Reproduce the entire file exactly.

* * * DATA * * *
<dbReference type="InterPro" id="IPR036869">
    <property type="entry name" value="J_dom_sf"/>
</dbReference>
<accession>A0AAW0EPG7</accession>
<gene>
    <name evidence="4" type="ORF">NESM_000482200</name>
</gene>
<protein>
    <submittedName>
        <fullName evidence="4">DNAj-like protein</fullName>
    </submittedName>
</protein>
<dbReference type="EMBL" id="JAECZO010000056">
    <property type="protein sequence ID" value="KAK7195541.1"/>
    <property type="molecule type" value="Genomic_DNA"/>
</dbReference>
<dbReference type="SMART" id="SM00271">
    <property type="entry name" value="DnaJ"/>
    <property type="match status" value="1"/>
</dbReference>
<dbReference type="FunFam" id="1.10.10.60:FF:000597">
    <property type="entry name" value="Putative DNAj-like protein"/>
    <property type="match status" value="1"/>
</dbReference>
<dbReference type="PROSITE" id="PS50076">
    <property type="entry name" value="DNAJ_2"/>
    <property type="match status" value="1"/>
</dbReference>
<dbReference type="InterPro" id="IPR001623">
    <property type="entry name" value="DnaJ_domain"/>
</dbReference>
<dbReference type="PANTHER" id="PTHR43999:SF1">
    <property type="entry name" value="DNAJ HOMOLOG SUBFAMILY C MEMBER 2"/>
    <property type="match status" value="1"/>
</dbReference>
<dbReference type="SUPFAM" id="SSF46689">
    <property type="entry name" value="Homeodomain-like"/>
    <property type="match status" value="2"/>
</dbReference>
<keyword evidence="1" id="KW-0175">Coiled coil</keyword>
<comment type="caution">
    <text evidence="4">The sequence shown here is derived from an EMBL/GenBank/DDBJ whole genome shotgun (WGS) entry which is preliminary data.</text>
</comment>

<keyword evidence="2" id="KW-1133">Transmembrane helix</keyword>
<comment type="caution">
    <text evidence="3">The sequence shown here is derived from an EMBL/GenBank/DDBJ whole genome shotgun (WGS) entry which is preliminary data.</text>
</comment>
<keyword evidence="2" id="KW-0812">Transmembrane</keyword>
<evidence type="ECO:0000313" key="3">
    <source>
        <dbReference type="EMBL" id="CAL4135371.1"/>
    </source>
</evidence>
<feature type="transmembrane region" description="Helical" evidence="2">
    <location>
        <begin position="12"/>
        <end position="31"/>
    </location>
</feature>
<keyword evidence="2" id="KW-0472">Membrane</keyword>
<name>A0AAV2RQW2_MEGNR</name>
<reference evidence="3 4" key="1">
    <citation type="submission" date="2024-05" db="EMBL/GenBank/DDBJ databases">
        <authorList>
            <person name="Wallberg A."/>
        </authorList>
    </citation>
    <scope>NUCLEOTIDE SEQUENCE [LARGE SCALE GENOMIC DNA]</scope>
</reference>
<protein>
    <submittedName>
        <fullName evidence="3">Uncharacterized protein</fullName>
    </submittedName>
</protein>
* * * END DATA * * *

<dbReference type="InterPro" id="IPR036869">
    <property type="entry name" value="J_dom_sf"/>
</dbReference>
<accession>A0AAW0EPG7</accession>
<gene>
    <name evidence="4" type="ORF">NESM_000482200</name>
</gene>
<protein>
    <submittedName>
        <fullName evidence="4">DNAj-like protein</fullName>
    </submittedName>
</protein>
<dbReference type="EMBL" id="JAECZO010000056">
    <property type="protein sequence ID" value="KAK7195541.1"/>
    <property type="molecule type" value="Genomic_DNA"/>
</dbReference>
<dbReference type="SMART" id="SM00271">
    <property type="entry name" value="DnaJ"/>
    <property type="match status" value="1"/>
</dbReference>
<dbReference type="FunFam" id="1.10.10.60:FF:000597">
    <property type="entry name" value="Putative DNAj-like protein"/>
    <property type="match status" value="1"/>
</dbReference>
<dbReference type="PROSITE" id="PS50076">
    <property type="entry name" value="DNAJ_2"/>
    <property type="match status" value="1"/>
</dbReference>
<dbReference type="InterPro" id="IPR001623">
    <property type="entry name" value="DnaJ_domain"/>
</dbReference>
<dbReference type="PANTHER" id="PTHR43999:SF1">
    <property type="entry name" value="DNAJ HOMOLOG SUBFAMILY C MEMBER 2"/>
    <property type="match status" value="1"/>
</dbReference>
<dbReference type="SUPFAM" id="SSF46689">
    <property type="entry name" value="Homeodomain-like"/>
    <property type="match status" value="2"/>
</dbReference>
<keyword evidence="1" id="KW-0175">Coiled coil</keyword>
<comment type="caution">
    <text evidence="4">The sequence shown here is derived from an EMBL/GenBank/DDBJ whole genome shotgun (WGS) entry which is preliminary data.</text>
</comment>

<keyword evidence="2" id="KW-1133">Transmembrane helix</keyword>
<comment type="caution">
    <text evidence="3">The sequence shown here is derived from an EMBL/GenBank/DDBJ whole genome shotgun (WGS) entry which is preliminary data.</text>
</comment>
<keyword evidence="2" id="KW-0812">Transmembrane</keyword>
<evidence type="ECO:0000313" key="3">
    <source>
        <dbReference type="EMBL" id="CAL4135371.1"/>
    </source>
</evidence>
<feature type="transmembrane region" description="Helical" evidence="2">
    <location>
        <begin position="12"/>
        <end position="31"/>
    </location>
</feature>
<keyword evidence="2" id="KW-0472">Membrane</keyword>
<name>A0AAV2RQW2_MEGNR</name>
<reference evidence="3 4" key="1">
    <citation type="submission" date="2024-05" db="EMBL/GenBank/DDBJ databases">
        <authorList>
            <person name="Wallberg A."/>
        </authorList>
    </citation>
    <scope>NUCLEOTIDE SEQUENCE [LARGE SCALE GENOMIC DNA]</scope>
</reference>
<protein>
    <submittedName>
        <fullName evidence="3">Uncharacterized protein</fullName>
    </submittedName>
</protein>